Gabriel Urbain Fauré (French: [ɡabʁi.ɛl yʁbɛ̃ foʁe]; 12 May 1845 – 4 November 1924) was a French composer, organist, pianist and teacher. He was one of the foremost French composers of his generation, and his musical style influenced many 20th-century composers.
Gabriel Fauré, in full Gabriel-Urbain Fauré, (born May 12, 1845, Pamiers, Ariège, France—died Nov. 4, 1924, Paris), composer whose refined and gentle music influenced the course of modern French music. Fauré’s musical abilities became apparent at an early age.
Fauré: 15 facts about the Great Composer. Gabriel Fauré (1845–1924) was one of the most influential of French composers, linking the end of Romanticism with the beginnings of the modern era. His Requiem and Pavane remain among the best-loved classical pieces.
Gabriel Fauré (b. 1845–d. 1924) was arguably the most influential French composer of the late 19th and early 20th centuries. Born in Parmiers, he went to Paris at the age of nine with a scholarship from his local bishop to study at the École de Musique Classique et Religieuse, recently established by Louis Niedermeyer.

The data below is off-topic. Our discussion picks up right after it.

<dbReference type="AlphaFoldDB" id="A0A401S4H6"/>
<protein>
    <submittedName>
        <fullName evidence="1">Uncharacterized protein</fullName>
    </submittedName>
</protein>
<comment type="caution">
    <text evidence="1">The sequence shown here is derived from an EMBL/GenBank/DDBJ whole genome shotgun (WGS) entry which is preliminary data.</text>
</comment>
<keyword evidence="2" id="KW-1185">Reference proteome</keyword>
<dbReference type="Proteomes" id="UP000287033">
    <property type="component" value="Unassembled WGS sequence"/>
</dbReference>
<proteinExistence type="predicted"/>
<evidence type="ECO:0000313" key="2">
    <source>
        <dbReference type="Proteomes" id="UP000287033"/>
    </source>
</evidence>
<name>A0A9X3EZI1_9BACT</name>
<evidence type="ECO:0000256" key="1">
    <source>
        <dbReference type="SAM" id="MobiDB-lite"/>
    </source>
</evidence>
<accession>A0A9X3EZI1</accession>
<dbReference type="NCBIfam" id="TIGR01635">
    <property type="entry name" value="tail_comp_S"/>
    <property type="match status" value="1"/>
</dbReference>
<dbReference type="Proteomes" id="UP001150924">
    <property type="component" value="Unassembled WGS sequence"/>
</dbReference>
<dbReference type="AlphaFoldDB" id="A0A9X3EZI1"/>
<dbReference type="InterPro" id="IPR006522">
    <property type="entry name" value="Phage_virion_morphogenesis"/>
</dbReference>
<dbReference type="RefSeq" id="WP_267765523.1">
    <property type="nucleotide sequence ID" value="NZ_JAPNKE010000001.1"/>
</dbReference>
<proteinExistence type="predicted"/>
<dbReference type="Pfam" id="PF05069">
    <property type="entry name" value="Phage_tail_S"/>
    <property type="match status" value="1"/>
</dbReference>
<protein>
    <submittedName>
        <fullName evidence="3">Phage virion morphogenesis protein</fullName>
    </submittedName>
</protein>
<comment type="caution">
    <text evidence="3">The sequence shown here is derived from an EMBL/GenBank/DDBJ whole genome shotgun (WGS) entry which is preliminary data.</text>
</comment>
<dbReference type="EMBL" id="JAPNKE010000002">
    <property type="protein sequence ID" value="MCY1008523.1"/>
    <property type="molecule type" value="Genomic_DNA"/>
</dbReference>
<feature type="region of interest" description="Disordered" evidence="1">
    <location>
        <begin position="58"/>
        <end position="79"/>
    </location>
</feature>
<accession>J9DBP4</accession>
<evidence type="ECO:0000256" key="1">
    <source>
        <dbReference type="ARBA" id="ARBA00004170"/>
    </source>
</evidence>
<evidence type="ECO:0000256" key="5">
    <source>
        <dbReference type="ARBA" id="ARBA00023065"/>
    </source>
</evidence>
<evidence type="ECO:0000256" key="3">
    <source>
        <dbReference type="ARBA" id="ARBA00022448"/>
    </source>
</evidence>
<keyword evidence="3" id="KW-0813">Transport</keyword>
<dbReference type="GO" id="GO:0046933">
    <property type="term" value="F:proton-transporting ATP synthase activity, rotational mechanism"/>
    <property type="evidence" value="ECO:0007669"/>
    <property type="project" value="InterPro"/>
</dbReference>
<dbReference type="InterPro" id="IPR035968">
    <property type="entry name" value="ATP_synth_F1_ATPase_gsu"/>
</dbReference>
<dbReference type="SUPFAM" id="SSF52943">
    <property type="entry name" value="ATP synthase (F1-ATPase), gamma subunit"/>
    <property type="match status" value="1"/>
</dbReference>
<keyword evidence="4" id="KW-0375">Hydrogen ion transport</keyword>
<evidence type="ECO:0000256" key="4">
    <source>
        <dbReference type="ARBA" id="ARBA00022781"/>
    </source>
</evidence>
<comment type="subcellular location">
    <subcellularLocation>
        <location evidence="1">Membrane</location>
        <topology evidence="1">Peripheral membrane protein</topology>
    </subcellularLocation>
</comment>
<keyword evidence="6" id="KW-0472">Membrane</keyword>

Gabriel Fauré: A Life By turns complex and uncomplicated, both his life and his music were full of fascinating contradictions. Fauré's music epitomises the very essence of French culture. His distinctive harmonies can be savoured like an exotic liqueur, yet there is an intellectual reserve that prevents full intoxication.
The French composer Gabriel Fauré (1845–1924) wrote in many genres, including songs, chamber music, orchestral pieces, and choral works.  His compositions for piano, written between the 1860s and the 1920s, [n 1] include some of his best known works.
She has also written for The Guardian, The Observer, The Sunday Times, BBC Music Magazine and the JC, among others. Meet Gabriel Fauré: a French revolutionary in disguise. Get to know hundreds of great composers and their works at classical-music.com.